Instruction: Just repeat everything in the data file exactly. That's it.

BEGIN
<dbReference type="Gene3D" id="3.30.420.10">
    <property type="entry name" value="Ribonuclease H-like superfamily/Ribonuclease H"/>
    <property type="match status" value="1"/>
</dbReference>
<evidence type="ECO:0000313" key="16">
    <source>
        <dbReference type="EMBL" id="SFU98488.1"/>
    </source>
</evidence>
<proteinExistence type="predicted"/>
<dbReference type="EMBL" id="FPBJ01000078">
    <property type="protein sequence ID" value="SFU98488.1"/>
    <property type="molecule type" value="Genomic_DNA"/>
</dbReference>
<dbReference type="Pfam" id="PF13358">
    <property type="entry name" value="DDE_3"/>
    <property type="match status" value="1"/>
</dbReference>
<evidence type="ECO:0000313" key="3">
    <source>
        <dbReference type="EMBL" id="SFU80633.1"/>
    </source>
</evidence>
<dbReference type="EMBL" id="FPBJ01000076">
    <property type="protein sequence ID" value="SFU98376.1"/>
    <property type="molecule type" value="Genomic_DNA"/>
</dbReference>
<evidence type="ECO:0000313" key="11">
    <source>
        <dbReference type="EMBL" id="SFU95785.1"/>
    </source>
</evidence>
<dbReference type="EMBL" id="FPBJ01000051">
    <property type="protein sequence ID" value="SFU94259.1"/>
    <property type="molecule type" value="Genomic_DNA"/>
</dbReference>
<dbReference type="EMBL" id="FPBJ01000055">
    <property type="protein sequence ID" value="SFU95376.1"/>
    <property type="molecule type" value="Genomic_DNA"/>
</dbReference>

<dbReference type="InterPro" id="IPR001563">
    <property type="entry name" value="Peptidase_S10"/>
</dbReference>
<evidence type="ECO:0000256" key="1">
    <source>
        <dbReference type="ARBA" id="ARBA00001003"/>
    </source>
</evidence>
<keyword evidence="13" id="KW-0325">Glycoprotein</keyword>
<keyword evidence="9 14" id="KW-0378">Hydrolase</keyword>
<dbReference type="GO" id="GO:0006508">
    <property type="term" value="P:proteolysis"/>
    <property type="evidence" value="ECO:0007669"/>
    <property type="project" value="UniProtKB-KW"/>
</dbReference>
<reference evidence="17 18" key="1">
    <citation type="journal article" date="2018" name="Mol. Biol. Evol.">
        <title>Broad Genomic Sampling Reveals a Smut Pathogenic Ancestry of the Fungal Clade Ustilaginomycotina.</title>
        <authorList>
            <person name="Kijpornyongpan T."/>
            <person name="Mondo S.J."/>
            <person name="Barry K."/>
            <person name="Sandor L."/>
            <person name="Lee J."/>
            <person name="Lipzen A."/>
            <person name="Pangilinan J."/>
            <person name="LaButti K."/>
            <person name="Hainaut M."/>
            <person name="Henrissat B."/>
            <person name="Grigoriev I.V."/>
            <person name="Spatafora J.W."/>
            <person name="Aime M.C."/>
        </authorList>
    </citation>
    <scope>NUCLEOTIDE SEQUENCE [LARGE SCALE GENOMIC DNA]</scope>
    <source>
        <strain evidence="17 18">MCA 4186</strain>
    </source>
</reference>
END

<dbReference type="Gene3D" id="3.30.420.10">
    <property type="entry name" value="Ribonuclease H-like superfamily/Ribonuclease H"/>
    <property type="match status" value="1"/>
</dbReference>
<evidence type="ECO:0000313" key="16">
    <source>
        <dbReference type="EMBL" id="SFU98488.1"/>
    </source>
</evidence>
<proteinExistence type="predicted"/>
<dbReference type="EMBL" id="FPBJ01000078">
    <property type="protein sequence ID" value="SFU98488.1"/>
    <property type="molecule type" value="Genomic_DNA"/>
</dbReference>
<dbReference type="Pfam" id="PF13358">
    <property type="entry name" value="DDE_3"/>
    <property type="match status" value="1"/>
</dbReference>
<evidence type="ECO:0000313" key="3">
    <source>
        <dbReference type="EMBL" id="SFU80633.1"/>
    </source>
</evidence>
<dbReference type="EMBL" id="FPBJ01000076">
    <property type="protein sequence ID" value="SFU98376.1"/>
    <property type="molecule type" value="Genomic_DNA"/>
</dbReference>
<evidence type="ECO:0000313" key="11">
    <source>
        <dbReference type="EMBL" id="SFU95785.1"/>
    </source>
</evidence>
<dbReference type="EMBL" id="FPBJ01000051">
    <property type="protein sequence ID" value="SFU94259.1"/>
    <property type="molecule type" value="Genomic_DNA"/>
</dbReference>
<dbReference type="EMBL" id="FPBJ01000055">
    <property type="protein sequence ID" value="SFU95376.1"/>
    <property type="molecule type" value="Genomic_DNA"/>
</dbReference>

<dbReference type="InterPro" id="IPR001563">
    <property type="entry name" value="Peptidase_S10"/>
</dbReference>
<evidence type="ECO:0000256" key="1">
    <source>
        <dbReference type="ARBA" id="ARBA00001003"/>
    </source>
</evidence>
<keyword evidence="13" id="KW-0325">Glycoprotein</keyword>
<keyword evidence="9 14" id="KW-0378">Hydrolase</keyword>
<dbReference type="GO" id="GO:0006508">
    <property type="term" value="P:proteolysis"/>
    <property type="evidence" value="ECO:0007669"/>
    <property type="project" value="UniProtKB-KW"/>
</dbReference>
<reference evidence="17 18" key="1">
    <citation type="journal article" date="2018" name="Mol. Biol. Evol.">
        <title>Broad Genomic Sampling Reveals a Smut Pathogenic Ancestry of the Fungal Clade Ustilaginomycotina.</title>
        <authorList>
            <person name="Kijpornyongpan T."/>
            <person name="Mondo S.J."/>
            <person name="Barry K."/>
            <person name="Sandor L."/>
            <person name="Lee J."/>
            <person name="Lipzen A."/>
            <person name="Pangilinan J."/>
            <person name="LaButti K."/>
            <person name="Hainaut M."/>
            <person name="Henrissat B."/>
            <person name="Grigoriev I.V."/>
            <person name="Spatafora J.W."/>
            <person name="Aime M.C."/>
        </authorList>
    </citation>
    <scope>NUCLEOTIDE SEQUENCE [LARGE SCALE GENOMIC DNA]</scope>
    <source>
        <strain evidence="17 18">MCA 4186</strain>
    </source>
</reference>